Cool TR. But why not just ride a dirt bike?

  15. Kyle June 2nd, 2016 9:26 pm

    These bikes are silent unlike a dirt bike, less smelly and they won’t do the damage to a trail that a dirt bike could. Not that I disagree with you, a dirt bike would work great and I am not against them. But you can’t really compare these to dirt bikes.

  16. Werner Koch June 3rd, 2016 5:00 am

    Great post with with image of contourskins on your Blizzard Skis…
    These bikes make sense in the Alps, too find ease access to spring snow conditions…
    Have a great remaining season!
    Werner Koch

  17. Lou Dawson 2 June 3rd, 2016 5:39 am

    The other thing about the bikes is they’re easier to lift over obstacles, hike-a-bike over snow piles, and so forth. Assuming it’s legal to do so, they’re also easier to maneuver around or under a gate intended to block automobiles. Mostly, it’s just that they are indeed a bicycle that has battery help but that you pedal, often without the electric system. Happy to help try and clarify what’s going on with ebikes, but everyone interested should really try the different types, the pedal assisted are very unique in terms of transportation, in a class of their own for sure. Again note that the speed and power limited pedelectric bikes are legally a bicycle in many jurisdictions, which after our experience I believe to be entirely appropriate. Powerful “throttle” bikes that don’t have to be peddled, on the other hand, are a different story, though they have their place.

  18. GeorgeT June 3rd, 2016 6:30 am
  19. Lisa Dawson June 3rd, 2016 11:28 am

    I’m surprised Cabelas Rambo bike is not painted camo. Mainstream for sure!

  20. Lou Dawson 2 June 3rd, 2016 12:39 pm

    The Rambo is definitely worth a review! Fits right in here with our WildSnow philosophy of everything, only when it’s not. Is that clear? Lou

  21. Casey Greene June 3rd, 2016 1:15 pm

    Motor. Assist. Bindings.

    I could go anywhere!!!
    Lap everyone.
    Shred everything.

    Why is this not happening?

  22. See June 3rd, 2016 6:40 pm

    Ok, if Lou doesn’t want to answer my rhetorical question, that’s cool. I was, however, trying to make a point— throttle bikes provide a better user experience because they give the rider more control over the power delivered by the electric motor.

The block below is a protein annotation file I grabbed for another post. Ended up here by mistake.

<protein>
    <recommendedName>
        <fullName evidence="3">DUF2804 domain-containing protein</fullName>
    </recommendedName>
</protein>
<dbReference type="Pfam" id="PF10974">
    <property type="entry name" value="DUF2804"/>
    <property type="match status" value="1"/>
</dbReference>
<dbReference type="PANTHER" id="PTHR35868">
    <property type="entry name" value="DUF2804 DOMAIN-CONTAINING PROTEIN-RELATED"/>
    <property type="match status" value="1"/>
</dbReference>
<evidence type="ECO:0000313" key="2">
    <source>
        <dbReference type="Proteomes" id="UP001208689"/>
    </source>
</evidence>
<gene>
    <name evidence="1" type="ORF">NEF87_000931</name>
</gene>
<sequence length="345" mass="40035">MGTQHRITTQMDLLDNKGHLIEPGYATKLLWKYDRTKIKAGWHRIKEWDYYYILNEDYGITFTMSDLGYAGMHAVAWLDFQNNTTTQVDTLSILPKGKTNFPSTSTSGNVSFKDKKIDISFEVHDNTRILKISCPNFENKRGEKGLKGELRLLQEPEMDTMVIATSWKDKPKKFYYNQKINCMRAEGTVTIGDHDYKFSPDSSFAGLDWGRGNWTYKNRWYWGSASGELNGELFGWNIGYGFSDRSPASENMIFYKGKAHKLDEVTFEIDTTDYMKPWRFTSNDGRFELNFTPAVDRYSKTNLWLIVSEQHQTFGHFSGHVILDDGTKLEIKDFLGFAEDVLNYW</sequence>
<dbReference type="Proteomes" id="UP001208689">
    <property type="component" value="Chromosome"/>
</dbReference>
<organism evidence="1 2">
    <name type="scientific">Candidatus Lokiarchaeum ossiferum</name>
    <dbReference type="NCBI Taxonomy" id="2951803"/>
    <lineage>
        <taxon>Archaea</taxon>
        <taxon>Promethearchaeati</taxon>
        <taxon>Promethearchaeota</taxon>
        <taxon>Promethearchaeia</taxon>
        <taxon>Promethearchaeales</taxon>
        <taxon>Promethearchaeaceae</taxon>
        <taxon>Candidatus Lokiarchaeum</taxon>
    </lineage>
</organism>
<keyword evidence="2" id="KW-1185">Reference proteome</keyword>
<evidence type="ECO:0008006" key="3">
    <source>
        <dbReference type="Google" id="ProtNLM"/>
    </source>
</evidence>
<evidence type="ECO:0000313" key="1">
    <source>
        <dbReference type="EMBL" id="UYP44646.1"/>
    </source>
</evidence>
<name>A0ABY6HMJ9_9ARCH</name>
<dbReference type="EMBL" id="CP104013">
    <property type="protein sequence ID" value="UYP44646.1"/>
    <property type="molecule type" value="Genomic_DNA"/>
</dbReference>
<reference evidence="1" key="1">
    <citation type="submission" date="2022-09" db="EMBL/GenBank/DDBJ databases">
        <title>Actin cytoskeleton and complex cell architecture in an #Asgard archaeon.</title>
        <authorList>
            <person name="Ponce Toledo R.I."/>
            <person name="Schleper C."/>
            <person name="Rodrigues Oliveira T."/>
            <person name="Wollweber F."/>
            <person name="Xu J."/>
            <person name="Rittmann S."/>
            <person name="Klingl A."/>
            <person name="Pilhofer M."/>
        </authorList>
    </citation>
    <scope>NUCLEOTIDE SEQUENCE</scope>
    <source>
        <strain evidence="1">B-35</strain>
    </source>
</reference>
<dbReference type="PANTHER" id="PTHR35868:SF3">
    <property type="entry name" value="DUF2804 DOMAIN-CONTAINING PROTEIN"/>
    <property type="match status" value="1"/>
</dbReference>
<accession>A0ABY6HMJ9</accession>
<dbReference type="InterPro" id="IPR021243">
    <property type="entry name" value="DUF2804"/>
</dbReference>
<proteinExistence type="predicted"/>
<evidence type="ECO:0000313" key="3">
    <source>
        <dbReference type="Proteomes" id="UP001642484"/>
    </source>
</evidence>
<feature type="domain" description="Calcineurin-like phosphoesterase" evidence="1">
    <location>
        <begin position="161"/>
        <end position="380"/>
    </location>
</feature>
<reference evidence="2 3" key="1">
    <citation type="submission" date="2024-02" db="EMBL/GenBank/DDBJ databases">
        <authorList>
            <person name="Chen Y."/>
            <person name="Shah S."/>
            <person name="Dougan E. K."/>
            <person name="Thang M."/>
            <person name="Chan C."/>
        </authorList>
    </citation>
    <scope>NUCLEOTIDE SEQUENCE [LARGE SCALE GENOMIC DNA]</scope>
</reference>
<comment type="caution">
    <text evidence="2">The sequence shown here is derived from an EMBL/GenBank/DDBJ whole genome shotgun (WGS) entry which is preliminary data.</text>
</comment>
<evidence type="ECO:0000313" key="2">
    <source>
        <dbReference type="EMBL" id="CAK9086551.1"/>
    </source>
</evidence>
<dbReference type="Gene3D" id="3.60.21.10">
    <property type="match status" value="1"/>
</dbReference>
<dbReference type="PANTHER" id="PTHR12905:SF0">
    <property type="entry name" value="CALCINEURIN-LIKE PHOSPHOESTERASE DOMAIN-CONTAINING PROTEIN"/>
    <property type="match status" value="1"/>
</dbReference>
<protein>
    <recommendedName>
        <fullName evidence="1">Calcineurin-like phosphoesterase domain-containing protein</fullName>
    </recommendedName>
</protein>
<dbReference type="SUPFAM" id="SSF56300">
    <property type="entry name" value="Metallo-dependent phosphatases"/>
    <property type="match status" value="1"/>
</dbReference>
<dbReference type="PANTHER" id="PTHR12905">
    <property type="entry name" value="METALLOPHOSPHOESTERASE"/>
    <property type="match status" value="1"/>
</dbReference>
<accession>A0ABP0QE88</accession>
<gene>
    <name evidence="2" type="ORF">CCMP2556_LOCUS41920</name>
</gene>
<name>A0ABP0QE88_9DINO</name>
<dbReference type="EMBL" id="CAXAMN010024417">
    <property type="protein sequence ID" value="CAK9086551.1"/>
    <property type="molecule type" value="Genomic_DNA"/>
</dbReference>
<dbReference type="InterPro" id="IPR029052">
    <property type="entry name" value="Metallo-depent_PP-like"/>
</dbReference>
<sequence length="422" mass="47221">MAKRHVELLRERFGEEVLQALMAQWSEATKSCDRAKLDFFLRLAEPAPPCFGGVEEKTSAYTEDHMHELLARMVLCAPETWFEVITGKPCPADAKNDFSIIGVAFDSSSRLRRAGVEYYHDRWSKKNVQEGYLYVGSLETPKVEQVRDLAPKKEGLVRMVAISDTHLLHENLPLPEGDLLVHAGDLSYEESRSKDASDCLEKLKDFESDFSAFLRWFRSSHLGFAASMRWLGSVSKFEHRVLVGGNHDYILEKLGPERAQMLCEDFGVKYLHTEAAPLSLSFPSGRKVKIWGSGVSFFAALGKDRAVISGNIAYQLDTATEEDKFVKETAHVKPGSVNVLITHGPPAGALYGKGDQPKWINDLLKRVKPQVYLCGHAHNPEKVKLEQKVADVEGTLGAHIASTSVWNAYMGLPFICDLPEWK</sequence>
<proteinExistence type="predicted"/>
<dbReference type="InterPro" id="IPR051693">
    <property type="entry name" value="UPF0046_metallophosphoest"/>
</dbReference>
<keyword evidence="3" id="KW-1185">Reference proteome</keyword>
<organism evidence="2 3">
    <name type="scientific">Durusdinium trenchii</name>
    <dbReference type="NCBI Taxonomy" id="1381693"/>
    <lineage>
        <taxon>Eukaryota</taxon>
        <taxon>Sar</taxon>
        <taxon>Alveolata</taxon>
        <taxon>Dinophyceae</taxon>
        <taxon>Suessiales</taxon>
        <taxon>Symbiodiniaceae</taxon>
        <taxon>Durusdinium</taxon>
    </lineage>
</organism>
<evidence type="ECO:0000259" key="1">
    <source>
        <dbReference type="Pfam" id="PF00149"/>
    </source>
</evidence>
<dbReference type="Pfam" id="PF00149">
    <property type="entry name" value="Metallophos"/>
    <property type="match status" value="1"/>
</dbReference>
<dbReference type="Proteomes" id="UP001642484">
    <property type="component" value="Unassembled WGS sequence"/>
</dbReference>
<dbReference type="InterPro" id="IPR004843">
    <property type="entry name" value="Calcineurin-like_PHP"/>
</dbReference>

I think electric bikes are great, and if they have to be artificially limited in order to be acceptable to the powers that be, then so be it. But I much prefer a throttle and I think I can be trusted to use it responsibly.

  23. Lou Dawson 2 June 4th, 2016 7:48 am

    See, LOL, are you aware of the definition of “rhetorical question?”

    “A rhetorical question is a question that you ask without expecting an answer. The question might be one that does not have an answer. It might also be one that has an obvious answer but you have asked the question to make a point, to persuade or for literary effect.”

    But I’ll answer anyway, even with my delay since I actually got away from the office and went skiing (grin).

    The pedal assist bikes also have a “throttle” in that you have a number of power settings. The difference is that the application of power is controlled by your pressure (torque) on the pedals rather than movements of your thumb. But it’s actually pretty similar in practice. Once I got used to this system I didn’t feel any desire for thumb throttle, especially so in our hilly mountain terrain where a lot of time is spent not pedaling anyway.

    On the other hand, if I was pedaling an ebike across Kansas, I might want a throttle bike so I could take a break from pedaling now and then.

    All rhetorically speaking, of course (grin).

  24. See June 4th, 2016 8:02 am

    Thanks, Lou. I assume that’s a rhetorical question.

  25. Mark Worley June 4th, 2016 10:39 pm

    Pretty cool approach tools. Glad you got to test ’em.

  26. Zach June 10th, 2016 10:47 am

    You get to play with all of the toys :). Bike approaches are so much fun! I’ve found that moving some heavy items from my pack to my panniers or a framebag makes the journey much more enjoyable.

  27. Stefano June 13th, 2016 6:45 am

    I suggest to make 3 simple Alu support to hang-up skis.